The amazing tech stories behind the game and statistics at the world’s favourite tennis tournament
It’s that glorious time of year again when strawberries meet cream, Djokovic meets Nadal (we hope), and cutting-edge technology meets the world of tennis. That’s right, technology. Because there is some pretty incredible stuff going on behind your up-to-date insight into serve speeds approaching 150mph, all the latest line calls on your smartphone, and the statistics behind more than 99,000 points collected over the course of the Wimbledon Championships.
Welcome to most ace (sorry) technologies in tennis.
One of the keys to the coach-player relationship in tennis is understanding any given opponent’s weaknesses. It requires hours, if not days, of watching old matches with eagle eyes, trying to discern the flaws in the opponent’s game that are imperceptible to the untrained eye. So what if you had a computer that could do all that for you?
This was, in part, the thinking behind the newest version of SlamTracker, the uber data cruncher which analyses and visualises player data for each point played. In 2011, its makers, IBM, added a feature called ‘Keys to the Match’. This trawls more than seven years’ worth of player data – some 39 million data points – to find patterns in the match technique of winning players. ‘Keys to the Match’ can then use this insight to pit players against one another ahead of a match and reveal which three crucial elements of the game each player must excel in to be more likely beat the other (service speed, backhand, volleys and so on).
As well as all that, SlamTracker is the technology we have to thank for keeping us up to date with each point’s statistics in real time – it crunches and visualises all point data, such as number of shots played per rally, which direction a shot has been played in, and so on, throughout every game of tennis at Wimbledon.
SecondSight is the newest super-technology to hit the Wimbledon tennis courts. It measures players’ stamina and tactics throughout the match, tracking their movement digitally to work out exactly how fast they move and how far they run throughout each game. As a result it can measure how their performance changes throughout the match. It was trialled on Court 18 last year and this year premieres at Centre Court, bringing the data to life through 3D visualisations and onscreen overlays.
It’ll be an invaluable addition to players’ and coaches’ analytical arsenal – not to mention providing a juicy extra dimension of player stats for fans to chew on in the Dog and Fox. “The ‘physicality’ of the game is the one area where we have lacked empirical data before ,” explains Alan Flack, Wimbledon programme executive at IBM, which created the technology and is Official IT Supplier of the Wimbledon Championships. “This will help plug a big gap in our statistical data, and provide fans, coaches, players and officials with more data to help get get even deeper insights into the game and player performance. ”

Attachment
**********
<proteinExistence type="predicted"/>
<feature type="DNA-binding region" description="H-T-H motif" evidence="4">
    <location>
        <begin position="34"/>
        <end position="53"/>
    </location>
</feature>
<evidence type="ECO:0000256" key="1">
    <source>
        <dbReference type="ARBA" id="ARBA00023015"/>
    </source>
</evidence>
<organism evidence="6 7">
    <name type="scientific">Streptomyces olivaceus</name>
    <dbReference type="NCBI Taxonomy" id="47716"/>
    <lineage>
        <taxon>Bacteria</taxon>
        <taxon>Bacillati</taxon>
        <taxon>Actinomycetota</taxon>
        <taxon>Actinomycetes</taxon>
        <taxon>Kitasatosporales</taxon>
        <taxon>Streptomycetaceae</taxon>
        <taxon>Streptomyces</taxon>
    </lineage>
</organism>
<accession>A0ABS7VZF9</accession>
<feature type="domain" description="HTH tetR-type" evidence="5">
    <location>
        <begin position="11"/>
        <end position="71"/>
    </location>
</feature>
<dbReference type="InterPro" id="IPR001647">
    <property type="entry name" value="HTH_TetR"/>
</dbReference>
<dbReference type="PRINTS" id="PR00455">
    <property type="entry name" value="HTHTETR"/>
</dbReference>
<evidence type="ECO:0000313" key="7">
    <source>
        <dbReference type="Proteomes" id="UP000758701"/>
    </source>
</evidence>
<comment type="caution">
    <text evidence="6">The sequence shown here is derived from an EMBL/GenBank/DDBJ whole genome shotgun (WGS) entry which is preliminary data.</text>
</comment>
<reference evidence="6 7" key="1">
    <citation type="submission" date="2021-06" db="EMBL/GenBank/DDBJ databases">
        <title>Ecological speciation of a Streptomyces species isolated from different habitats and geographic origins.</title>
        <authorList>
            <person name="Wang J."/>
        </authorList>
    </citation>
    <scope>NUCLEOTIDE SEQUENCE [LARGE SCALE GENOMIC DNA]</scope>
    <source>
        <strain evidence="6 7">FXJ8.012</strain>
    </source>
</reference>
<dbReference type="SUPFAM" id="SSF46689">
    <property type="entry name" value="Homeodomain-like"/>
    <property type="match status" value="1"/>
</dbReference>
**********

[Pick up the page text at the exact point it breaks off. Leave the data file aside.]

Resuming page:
Hawk-Eye has transformed the officiating of cricket and tennis – it’s the technology that shows you precisely where the ball bounced, indicating whether it was in or out. At Wimbledon, players can challenge a judge twice per set (and once again for tiebreak) over a line call, and Hawk-Eye is used to double-check the call.
Hawk-Eye was developed in 1999 by Hawk-Eye Innovations and has also been used in snooker broadcast coverage. It uses several cameras to follow the ball then triangulates to work out the ball’s location. The next big break for it could be in football, though fans and officials are split over whether to adopt the technology or not.
Wimbledon.com and the cloud
Wimbledon.com got a whopping 450 million page views last year – and this year it could reach half a billion (it’s also had a very eye-catching make-over for 2012 that’s sure to excite fans). That’s a colossal amount of web traffic to field. To make things just that bit more challenging to manage, Wimbledon.com has to fight off between 40,000 and 80,000 attacks from hackers, spyware, malware and bots every day.
But the pickle is that for the 50 weeks of the year that the Wimbledon Championships aren’t happening, the All England Lawn Tennis and Croquet Club doesn’t receive quite as much attention. As Flack puts it: “As a medium-sized business you can’t afford to have numerous servers across multiple data centres just for the two week s of year the site is busy.” That’s where IBM comes in as sponsor. It hosts Wimbledon.com on its private cloud. “The key thing is that this provides the club with a very secure, scalable and very robust way of hosting an enormous website.
“They never have to worry about how many users they’ve got at any point – the cloud deals with it for them.” The IBM cloud also hosts the websites for the other grand slams, and the golf tournaments IBM sponsors as well as ibm.com.
Serving speeds – rather terrifying, aren’t they? But tantalising nonetheless. And we’ve got the radar gun to thank for knowing exactly what they are during every match. This handy little gizmo features on six Wimbledon courts – including, of course, Centre Court and Court One.
If you fancy yourself as a bit of an ace demon, you can buy your own radar gun. It might not be quite as accurate as the one at Wimbledon, but, heck, it’s a great little gadget to aid your showing off, if you happen to like getting competitive over a glass of Pimms.
The Wimbledon app
Wimbledon fans can get all the action in the palm of their hands with the tennis tournament’s rather snazzy app. This year for the first time ever it’ll feature live video streaming from key matches (limited to five minutes per match). It also gives you live commentary, all the scores in real time, photos, Radio Wimbledon, the schedule, and on-demand video of play. It’s available on iPhone and Android.
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